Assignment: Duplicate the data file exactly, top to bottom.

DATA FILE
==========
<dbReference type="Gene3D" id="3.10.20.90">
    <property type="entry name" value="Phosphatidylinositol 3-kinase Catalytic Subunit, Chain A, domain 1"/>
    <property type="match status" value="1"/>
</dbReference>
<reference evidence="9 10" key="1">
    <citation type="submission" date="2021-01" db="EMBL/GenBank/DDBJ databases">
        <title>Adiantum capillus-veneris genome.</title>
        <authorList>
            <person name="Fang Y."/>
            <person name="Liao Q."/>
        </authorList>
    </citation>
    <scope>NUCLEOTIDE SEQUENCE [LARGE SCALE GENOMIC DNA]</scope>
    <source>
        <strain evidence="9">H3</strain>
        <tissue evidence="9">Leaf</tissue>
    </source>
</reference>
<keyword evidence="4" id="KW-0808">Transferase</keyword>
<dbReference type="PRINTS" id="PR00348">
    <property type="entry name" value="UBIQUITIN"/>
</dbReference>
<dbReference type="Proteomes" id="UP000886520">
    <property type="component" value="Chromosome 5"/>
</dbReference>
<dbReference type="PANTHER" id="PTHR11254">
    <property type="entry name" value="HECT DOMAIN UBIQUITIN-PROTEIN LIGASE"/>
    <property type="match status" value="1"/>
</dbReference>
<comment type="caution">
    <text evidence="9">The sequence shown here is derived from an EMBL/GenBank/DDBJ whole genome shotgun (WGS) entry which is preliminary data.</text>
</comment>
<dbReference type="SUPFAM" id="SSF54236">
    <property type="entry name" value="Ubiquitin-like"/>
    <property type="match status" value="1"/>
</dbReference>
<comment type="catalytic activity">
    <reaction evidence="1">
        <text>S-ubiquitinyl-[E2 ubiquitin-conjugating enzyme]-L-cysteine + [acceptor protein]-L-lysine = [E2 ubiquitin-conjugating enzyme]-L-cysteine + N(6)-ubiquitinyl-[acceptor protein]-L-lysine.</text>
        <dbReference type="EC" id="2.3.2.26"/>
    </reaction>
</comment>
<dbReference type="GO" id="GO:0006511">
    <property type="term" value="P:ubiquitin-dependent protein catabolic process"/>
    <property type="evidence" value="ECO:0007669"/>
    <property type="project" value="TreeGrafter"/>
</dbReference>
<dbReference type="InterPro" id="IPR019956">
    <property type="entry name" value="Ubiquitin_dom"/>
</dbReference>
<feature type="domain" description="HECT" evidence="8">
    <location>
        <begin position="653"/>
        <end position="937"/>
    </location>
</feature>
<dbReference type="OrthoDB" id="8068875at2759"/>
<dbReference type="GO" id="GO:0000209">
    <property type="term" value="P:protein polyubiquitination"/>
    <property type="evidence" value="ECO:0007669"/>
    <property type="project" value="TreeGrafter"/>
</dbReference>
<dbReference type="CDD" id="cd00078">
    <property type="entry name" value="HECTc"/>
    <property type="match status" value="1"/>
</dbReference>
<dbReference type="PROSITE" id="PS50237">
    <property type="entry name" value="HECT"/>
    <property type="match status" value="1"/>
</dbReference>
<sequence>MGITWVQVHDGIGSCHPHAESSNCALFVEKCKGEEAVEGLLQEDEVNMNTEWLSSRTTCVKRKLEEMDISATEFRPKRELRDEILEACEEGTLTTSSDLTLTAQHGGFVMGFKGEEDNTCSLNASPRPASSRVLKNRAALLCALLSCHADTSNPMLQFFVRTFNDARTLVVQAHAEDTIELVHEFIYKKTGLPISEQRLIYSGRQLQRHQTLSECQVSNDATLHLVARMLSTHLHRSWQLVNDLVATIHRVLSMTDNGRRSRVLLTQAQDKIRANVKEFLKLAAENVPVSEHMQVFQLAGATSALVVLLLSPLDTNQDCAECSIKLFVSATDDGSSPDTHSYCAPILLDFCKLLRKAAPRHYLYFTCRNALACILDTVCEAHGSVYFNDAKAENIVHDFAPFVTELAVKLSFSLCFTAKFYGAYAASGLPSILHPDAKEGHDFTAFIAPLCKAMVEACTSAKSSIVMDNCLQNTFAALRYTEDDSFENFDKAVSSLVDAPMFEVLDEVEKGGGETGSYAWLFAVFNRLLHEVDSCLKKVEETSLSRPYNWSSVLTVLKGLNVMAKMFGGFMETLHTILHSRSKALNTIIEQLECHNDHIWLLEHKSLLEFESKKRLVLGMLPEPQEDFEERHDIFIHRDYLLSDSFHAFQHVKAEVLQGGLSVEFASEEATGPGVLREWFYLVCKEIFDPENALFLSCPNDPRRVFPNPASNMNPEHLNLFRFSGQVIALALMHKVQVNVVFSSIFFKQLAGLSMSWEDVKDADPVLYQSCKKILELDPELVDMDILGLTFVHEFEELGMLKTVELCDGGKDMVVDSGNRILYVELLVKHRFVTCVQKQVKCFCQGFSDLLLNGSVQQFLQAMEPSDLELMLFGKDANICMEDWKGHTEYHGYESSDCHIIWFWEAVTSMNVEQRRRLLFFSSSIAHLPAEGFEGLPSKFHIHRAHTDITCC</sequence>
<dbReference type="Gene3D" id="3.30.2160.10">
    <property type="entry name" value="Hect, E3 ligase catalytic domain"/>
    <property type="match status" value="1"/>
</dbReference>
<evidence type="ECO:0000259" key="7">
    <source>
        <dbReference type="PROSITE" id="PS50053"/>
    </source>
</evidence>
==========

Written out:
<dbReference type="Gene3D" id="3.10.20.90">
    <property type="entry name" value="Phosphatidylinositol 3-kinase Catalytic Subunit, Chain A, domain 1"/>
    <property type="match status" value="1"/>
</dbReference>
<reference evidence="9 10" key="1">
    <citation type="submission" date="2021-01" db="EMBL/GenBank/DDBJ databases">
        <title>Adiantum capillus-veneris genome.</title>
        <authorList>
            <person name="Fang Y."/>
            <person name="Liao Q."/>
        </authorList>
    </citation>
    <scope>NUCLEOTIDE SEQUENCE [LARGE SCALE GENOMIC DNA]</scope>
    <source>
        <strain evidence="9">H3</strain>
        <tissue evidence="9">Leaf</tissue>
    </source>
</reference>
<keyword evidence="4" id="KW-0808">Transferase</keyword>
<dbReference type="PRINTS" id="PR00348">
    <property type="entry name" value="UBIQUITIN"/>
</dbReference>
<dbReference type="Proteomes" id="UP000886520">
    <property type="component" value="Chromosome 5"/>
</dbReference>
<dbReference type="PANTHER" id="PTHR11254">
    <property type="entry name" value="HECT DOMAIN UBIQUITIN-PROTEIN LIGASE"/>
    <property type="match status" value="1"/>
</dbReference>
<comment type="caution">
    <text evidence="9">The sequence shown here is derived from an EMBL/GenBank/DDBJ whole genome shotgun (WGS) entry which is preliminary data.</text>
</comment>
<dbReference type="SUPFAM" id="SSF54236">
    <property type="entry name" value="Ubiquitin-like"/>
    <property type="match status" value="1"/>
</dbReference>
<comment type="catalytic activity">
    <reaction evidence="1">
        <text>S-ubiquitinyl-[E2 ubiquitin-conjugating enzyme]-L-cysteine + [acceptor protein]-L-lysine = [E2 ubiquitin-conjugating enzyme]-L-cysteine + N(6)-ubiquitinyl-[acceptor protein]-L-lysine.</text>
        <dbReference type="EC" id="2.3.2.26"/>
    </reaction>
</comment>
<dbReference type="GO" id="GO:0006511">
    <property type="term" value="P:ubiquitin-dependent protein catabolic process"/>
    <property type="evidence" value="ECO:0007669"/>
    <property type="project" value="TreeGrafter"/>
</dbReference>
<dbReference type="InterPro" id="IPR019956">
    <property type="entry name" value="Ubiquitin_dom"/>
</dbReference>
<feature type="domain" description="HECT" evidence="8">
    <location>
        <begin position="653"/>
        <end position="937"/>
    </location>
</feature>
<dbReference type="OrthoDB" id="8068875at2759"/>
<dbReference type="GO" id="GO:0000209">
    <property type="term" value="P:protein polyubiquitination"/>
    <property type="evidence" value="ECO:0007669"/>
    <property type="project" value="TreeGrafter"/>
</dbReference>
<dbReference type="CDD" id="cd00078">
    <property type="entry name" value="HECTc"/>
    <property type="match status" value="1"/>
</dbReference>
<dbReference type="PROSITE" id="PS50237">
    <property type="entry name" value="HECT"/>
    <property type="match status" value="1"/>
</dbReference>
<sequence>MGITWVQVHDGIGSCHPHAESSNCALFVEKCKGEEAVEGLLQEDEVNMNTEWLSSRTTCVKRKLEEMDISATEFRPKRELRDEILEACEEGTLTTSSDLTLTAQHGGFVMGFKGEEDNTCSLNASPRPASSRVLKNRAALLCALLSCHADTSNPMLQFFVRTFNDARTLVVQAHAEDTIELVHEFIYKKTGLPISEQRLIYSGRQLQRHQTLSECQVSNDATLHLVARMLSTHLHRSWQLVNDLVATIHRVLSMTDNGRRSRVLLTQAQDKIRANVKEFLKLAAENVPVSEHMQVFQLAGATSALVVLLLSPLDTNQDCAECSIKLFVSATDDGSSPDTHSYCAPILLDFCKLLRKAAPRHYLYFTCRNALACILDTVCEAHGSVYFNDAKAENIVHDFAPFVTELAVKLSFSLCFTAKFYGAYAASGLPSILHPDAKEGHDFTAFIAPLCKAMVEACTSAKSSIVMDNCLQNTFAALRYTEDDSFENFDKAVSSLVDAPMFEVLDEVEKGGGETGSYAWLFAVFNRLLHEVDSCLKKVEETSLSRPYNWSSVLTVLKGLNVMAKMFGGFMETLHTILHSRSKALNTIIEQLECHNDHIWLLEHKSLLEFESKKRLVLGMLPEPQEDFEERHDIFIHRDYLLSDSFHAFQHVKAEVLQGGLSVEFASEEATGPGVLREWFYLVCKEIFDPENALFLSCPNDPRRVFPNPASNMNPEHLNLFRFSGQVIALALMHKVQVNVVFSSIFFKQLAGLSMSWEDVKDADPVLYQSCKKILELDPELVDMDILGLTFVHEFEELGMLKTVELCDGGKDMVVDSGNRILYVELLVKHRFVTCVQKQVKCFCQGFSDLLLNGSVQQFLQAMEPSDLELMLFGKDANICMEDWKGHTEYHGYESSDCHIIWFWEAVTSMNVEQRRRLLFFSSSIAHLPAEGFEGLPSKFHIHRAHTDITCC</sequence>
<dbReference type="Gene3D" id="3.30.2160.10">
    <property type="entry name" value="Hect, E3 ligase catalytic domain"/>
    <property type="match status" value="1"/>
</dbReference>
<evidence type="ECO:0000259" key="7">
    <source>
        <dbReference type="PROSITE" id="PS50053"/>
    </source>
</evidence>